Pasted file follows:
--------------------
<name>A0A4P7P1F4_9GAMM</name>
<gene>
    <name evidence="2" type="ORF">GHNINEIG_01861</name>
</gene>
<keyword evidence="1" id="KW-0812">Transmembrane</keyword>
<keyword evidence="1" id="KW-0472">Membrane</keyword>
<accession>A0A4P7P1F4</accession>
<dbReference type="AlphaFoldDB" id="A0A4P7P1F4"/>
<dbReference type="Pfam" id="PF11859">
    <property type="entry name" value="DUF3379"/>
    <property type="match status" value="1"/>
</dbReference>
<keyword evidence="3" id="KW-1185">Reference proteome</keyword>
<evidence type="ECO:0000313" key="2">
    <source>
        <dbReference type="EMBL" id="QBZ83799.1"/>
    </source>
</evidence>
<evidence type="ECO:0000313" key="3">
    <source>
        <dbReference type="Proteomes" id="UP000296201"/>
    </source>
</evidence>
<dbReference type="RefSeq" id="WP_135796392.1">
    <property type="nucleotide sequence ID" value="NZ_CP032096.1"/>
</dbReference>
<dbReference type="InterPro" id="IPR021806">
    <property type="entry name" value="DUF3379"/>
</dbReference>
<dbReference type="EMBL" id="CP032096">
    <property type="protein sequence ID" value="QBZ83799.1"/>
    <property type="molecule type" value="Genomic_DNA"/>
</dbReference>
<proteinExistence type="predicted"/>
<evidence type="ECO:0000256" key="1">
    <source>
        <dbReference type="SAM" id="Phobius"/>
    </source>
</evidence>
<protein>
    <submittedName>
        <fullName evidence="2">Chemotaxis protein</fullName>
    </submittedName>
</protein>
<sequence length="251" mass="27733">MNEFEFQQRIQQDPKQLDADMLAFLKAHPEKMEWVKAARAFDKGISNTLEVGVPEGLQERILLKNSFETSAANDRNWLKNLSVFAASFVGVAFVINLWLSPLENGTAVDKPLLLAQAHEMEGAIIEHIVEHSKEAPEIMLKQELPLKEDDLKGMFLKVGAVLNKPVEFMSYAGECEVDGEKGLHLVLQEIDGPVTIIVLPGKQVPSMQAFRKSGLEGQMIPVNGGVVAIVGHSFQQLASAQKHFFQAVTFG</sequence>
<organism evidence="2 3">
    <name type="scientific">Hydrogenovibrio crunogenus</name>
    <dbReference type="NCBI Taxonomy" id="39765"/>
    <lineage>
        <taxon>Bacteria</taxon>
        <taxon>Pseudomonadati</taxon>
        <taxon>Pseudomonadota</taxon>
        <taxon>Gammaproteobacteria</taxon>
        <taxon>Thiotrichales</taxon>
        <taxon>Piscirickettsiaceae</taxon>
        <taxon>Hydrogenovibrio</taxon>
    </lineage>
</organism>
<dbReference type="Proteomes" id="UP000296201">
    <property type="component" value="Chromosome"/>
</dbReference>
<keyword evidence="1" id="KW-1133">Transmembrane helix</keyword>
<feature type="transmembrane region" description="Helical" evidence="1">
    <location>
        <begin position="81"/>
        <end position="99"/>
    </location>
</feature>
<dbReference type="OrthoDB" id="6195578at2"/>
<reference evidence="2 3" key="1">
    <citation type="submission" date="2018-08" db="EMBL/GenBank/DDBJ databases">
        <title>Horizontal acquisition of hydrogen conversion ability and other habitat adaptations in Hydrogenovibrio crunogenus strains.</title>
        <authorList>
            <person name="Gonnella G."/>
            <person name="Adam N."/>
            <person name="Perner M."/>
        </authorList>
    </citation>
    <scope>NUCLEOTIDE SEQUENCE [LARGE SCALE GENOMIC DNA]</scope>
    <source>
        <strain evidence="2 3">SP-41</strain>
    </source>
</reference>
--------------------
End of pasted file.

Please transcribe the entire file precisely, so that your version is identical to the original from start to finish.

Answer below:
<name>A0A4P7P1F4_9GAMM</name>
<gene>
    <name evidence="2" type="ORF">GHNINEIG_01861</name>
</gene>
<keyword evidence="1" id="KW-0812">Transmembrane</keyword>
<keyword evidence="1" id="KW-0472">Membrane</keyword>
<accession>A0A4P7P1F4</accession>
<dbReference type="AlphaFoldDB" id="A0A4P7P1F4"/>
<dbReference type="Pfam" id="PF11859">
    <property type="entry name" value="DUF3379"/>
    <property type="match status" value="1"/>
</dbReference>
<keyword evidence="3" id="KW-1185">Reference proteome</keyword>
<evidence type="ECO:0000313" key="2">
    <source>
        <dbReference type="EMBL" id="QBZ83799.1"/>
    </source>
</evidence>
<evidence type="ECO:0000313" key="3">
    <source>
        <dbReference type="Proteomes" id="UP000296201"/>
    </source>
</evidence>
<dbReference type="RefSeq" id="WP_135796392.1">
    <property type="nucleotide sequence ID" value="NZ_CP032096.1"/>
</dbReference>
<dbReference type="InterPro" id="IPR021806">
    <property type="entry name" value="DUF3379"/>
</dbReference>
<dbReference type="EMBL" id="CP032096">
    <property type="protein sequence ID" value="QBZ83799.1"/>
    <property type="molecule type" value="Genomic_DNA"/>
</dbReference>
<proteinExistence type="predicted"/>
<evidence type="ECO:0000256" key="1">
    <source>
        <dbReference type="SAM" id="Phobius"/>
    </source>
</evidence>
<protein>
    <submittedName>
        <fullName evidence="2">Chemotaxis protein</fullName>
    </submittedName>
</protein>
<sequence length="251" mass="27733">MNEFEFQQRIQQDPKQLDADMLAFLKAHPEKMEWVKAARAFDKGISNTLEVGVPEGLQERILLKNSFETSAANDRNWLKNLSVFAASFVGVAFVINLWLSPLENGTAVDKPLLLAQAHEMEGAIIEHIVEHSKEAPEIMLKQELPLKEDDLKGMFLKVGAVLNKPVEFMSYAGECEVDGEKGLHLVLQEIDGPVTIIVLPGKQVPSMQAFRKSGLEGQMIPVNGGVVAIVGHSFQQLASAQKHFFQAVTFG</sequence>
<organism evidence="2 3">
    <name type="scientific">Hydrogenovibrio crunogenus</name>
    <dbReference type="NCBI Taxonomy" id="39765"/>
    <lineage>
        <taxon>Bacteria</taxon>
        <taxon>Pseudomonadati</taxon>
        <taxon>Pseudomonadota</taxon>
        <taxon>Gammaproteobacteria</taxon>
        <taxon>Thiotrichales</taxon>
        <taxon>Piscirickettsiaceae</taxon>
        <taxon>Hydrogenovibrio</taxon>
    </lineage>
</organism>
<dbReference type="Proteomes" id="UP000296201">
    <property type="component" value="Chromosome"/>
</dbReference>
<keyword evidence="1" id="KW-1133">Transmembrane helix</keyword>
<feature type="transmembrane region" description="Helical" evidence="1">
    <location>
        <begin position="81"/>
        <end position="99"/>
    </location>
</feature>
<dbReference type="OrthoDB" id="6195578at2"/>
<reference evidence="2 3" key="1">
    <citation type="submission" date="2018-08" db="EMBL/GenBank/DDBJ databases">
        <title>Horizontal acquisition of hydrogen conversion ability and other habitat adaptations in Hydrogenovibrio crunogenus strains.</title>
        <authorList>
            <person name="Gonnella G."/>
            <person name="Adam N."/>
            <person name="Perner M."/>
        </authorList>
    </citation>
    <scope>NUCLEOTIDE SEQUENCE [LARGE SCALE GENOMIC DNA]</scope>
    <source>
        <strain evidence="2 3">SP-41</strain>
    </source>
</reference>